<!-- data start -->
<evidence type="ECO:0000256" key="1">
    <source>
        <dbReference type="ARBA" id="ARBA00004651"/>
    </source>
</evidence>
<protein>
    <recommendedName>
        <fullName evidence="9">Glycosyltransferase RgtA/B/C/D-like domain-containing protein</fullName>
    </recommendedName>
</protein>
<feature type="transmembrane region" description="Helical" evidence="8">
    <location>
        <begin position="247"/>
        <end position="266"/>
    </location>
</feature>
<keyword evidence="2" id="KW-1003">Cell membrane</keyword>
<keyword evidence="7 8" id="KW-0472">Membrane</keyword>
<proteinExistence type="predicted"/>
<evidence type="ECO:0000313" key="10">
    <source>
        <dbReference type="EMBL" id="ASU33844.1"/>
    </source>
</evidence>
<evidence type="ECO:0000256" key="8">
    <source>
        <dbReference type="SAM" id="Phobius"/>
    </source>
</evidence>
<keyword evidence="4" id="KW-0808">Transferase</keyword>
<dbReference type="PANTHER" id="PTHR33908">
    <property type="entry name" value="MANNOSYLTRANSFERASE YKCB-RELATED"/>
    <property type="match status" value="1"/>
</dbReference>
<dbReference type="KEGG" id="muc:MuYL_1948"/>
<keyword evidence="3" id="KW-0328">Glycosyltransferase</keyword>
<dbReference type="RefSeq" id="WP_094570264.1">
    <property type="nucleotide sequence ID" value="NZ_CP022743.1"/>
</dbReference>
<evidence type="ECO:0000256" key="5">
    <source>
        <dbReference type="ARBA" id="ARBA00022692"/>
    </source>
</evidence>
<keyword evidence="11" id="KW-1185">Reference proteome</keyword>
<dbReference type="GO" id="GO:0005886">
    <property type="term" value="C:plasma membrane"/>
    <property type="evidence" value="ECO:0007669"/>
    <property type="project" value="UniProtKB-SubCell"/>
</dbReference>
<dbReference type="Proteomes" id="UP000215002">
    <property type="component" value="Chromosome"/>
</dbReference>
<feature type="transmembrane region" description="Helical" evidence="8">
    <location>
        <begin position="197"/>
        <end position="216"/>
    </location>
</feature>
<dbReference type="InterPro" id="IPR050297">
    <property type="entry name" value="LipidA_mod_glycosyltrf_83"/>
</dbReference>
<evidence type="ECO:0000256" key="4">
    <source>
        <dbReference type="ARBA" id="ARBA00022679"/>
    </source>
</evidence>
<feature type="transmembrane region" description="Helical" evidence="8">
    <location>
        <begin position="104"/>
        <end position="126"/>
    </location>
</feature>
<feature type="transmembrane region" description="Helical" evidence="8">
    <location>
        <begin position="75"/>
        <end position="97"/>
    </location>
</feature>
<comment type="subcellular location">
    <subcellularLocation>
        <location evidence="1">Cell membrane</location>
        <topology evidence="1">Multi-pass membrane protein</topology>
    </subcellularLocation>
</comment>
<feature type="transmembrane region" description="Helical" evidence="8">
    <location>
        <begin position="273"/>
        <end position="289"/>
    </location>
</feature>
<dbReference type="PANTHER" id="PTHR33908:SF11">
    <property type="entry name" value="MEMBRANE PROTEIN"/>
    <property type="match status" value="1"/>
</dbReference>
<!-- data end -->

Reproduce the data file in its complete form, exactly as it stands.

<evidence type="ECO:0000256" key="1">
    <source>
        <dbReference type="ARBA" id="ARBA00004651"/>
    </source>
</evidence>
<protein>
    <recommendedName>
        <fullName evidence="9">Glycosyltransferase RgtA/B/C/D-like domain-containing protein</fullName>
    </recommendedName>
</protein>
<feature type="transmembrane region" description="Helical" evidence="8">
    <location>
        <begin position="247"/>
        <end position="266"/>
    </location>
</feature>
<keyword evidence="2" id="KW-1003">Cell membrane</keyword>
<keyword evidence="7 8" id="KW-0472">Membrane</keyword>
<proteinExistence type="predicted"/>
<evidence type="ECO:0000313" key="10">
    <source>
        <dbReference type="EMBL" id="ASU33844.1"/>
    </source>
</evidence>
<evidence type="ECO:0000256" key="8">
    <source>
        <dbReference type="SAM" id="Phobius"/>
    </source>
</evidence>
<keyword evidence="4" id="KW-0808">Transferase</keyword>
<dbReference type="PANTHER" id="PTHR33908">
    <property type="entry name" value="MANNOSYLTRANSFERASE YKCB-RELATED"/>
    <property type="match status" value="1"/>
</dbReference>
<dbReference type="KEGG" id="muc:MuYL_1948"/>
<keyword evidence="3" id="KW-0328">Glycosyltransferase</keyword>
<dbReference type="RefSeq" id="WP_094570264.1">
    <property type="nucleotide sequence ID" value="NZ_CP022743.1"/>
</dbReference>
<evidence type="ECO:0000256" key="5">
    <source>
        <dbReference type="ARBA" id="ARBA00022692"/>
    </source>
</evidence>
<keyword evidence="11" id="KW-1185">Reference proteome</keyword>
<dbReference type="GO" id="GO:0005886">
    <property type="term" value="C:plasma membrane"/>
    <property type="evidence" value="ECO:0007669"/>
    <property type="project" value="UniProtKB-SubCell"/>
</dbReference>
<dbReference type="Proteomes" id="UP000215002">
    <property type="component" value="Chromosome"/>
</dbReference>
<feature type="transmembrane region" description="Helical" evidence="8">
    <location>
        <begin position="197"/>
        <end position="216"/>
    </location>
</feature>
<dbReference type="InterPro" id="IPR050297">
    <property type="entry name" value="LipidA_mod_glycosyltrf_83"/>
</dbReference>
<evidence type="ECO:0000256" key="4">
    <source>
        <dbReference type="ARBA" id="ARBA00022679"/>
    </source>
</evidence>
<feature type="transmembrane region" description="Helical" evidence="8">
    <location>
        <begin position="104"/>
        <end position="126"/>
    </location>
</feature>
<feature type="transmembrane region" description="Helical" evidence="8">
    <location>
        <begin position="75"/>
        <end position="97"/>
    </location>
</feature>
<comment type="subcellular location">
    <subcellularLocation>
        <location evidence="1">Cell membrane</location>
        <topology evidence="1">Multi-pass membrane protein</topology>
    </subcellularLocation>
</comment>
<feature type="transmembrane region" description="Helical" evidence="8">
    <location>
        <begin position="273"/>
        <end position="289"/>
    </location>
</feature>
<dbReference type="PANTHER" id="PTHR33908:SF11">
    <property type="entry name" value="MEMBRANE PROTEIN"/>
    <property type="match status" value="1"/>
</dbReference>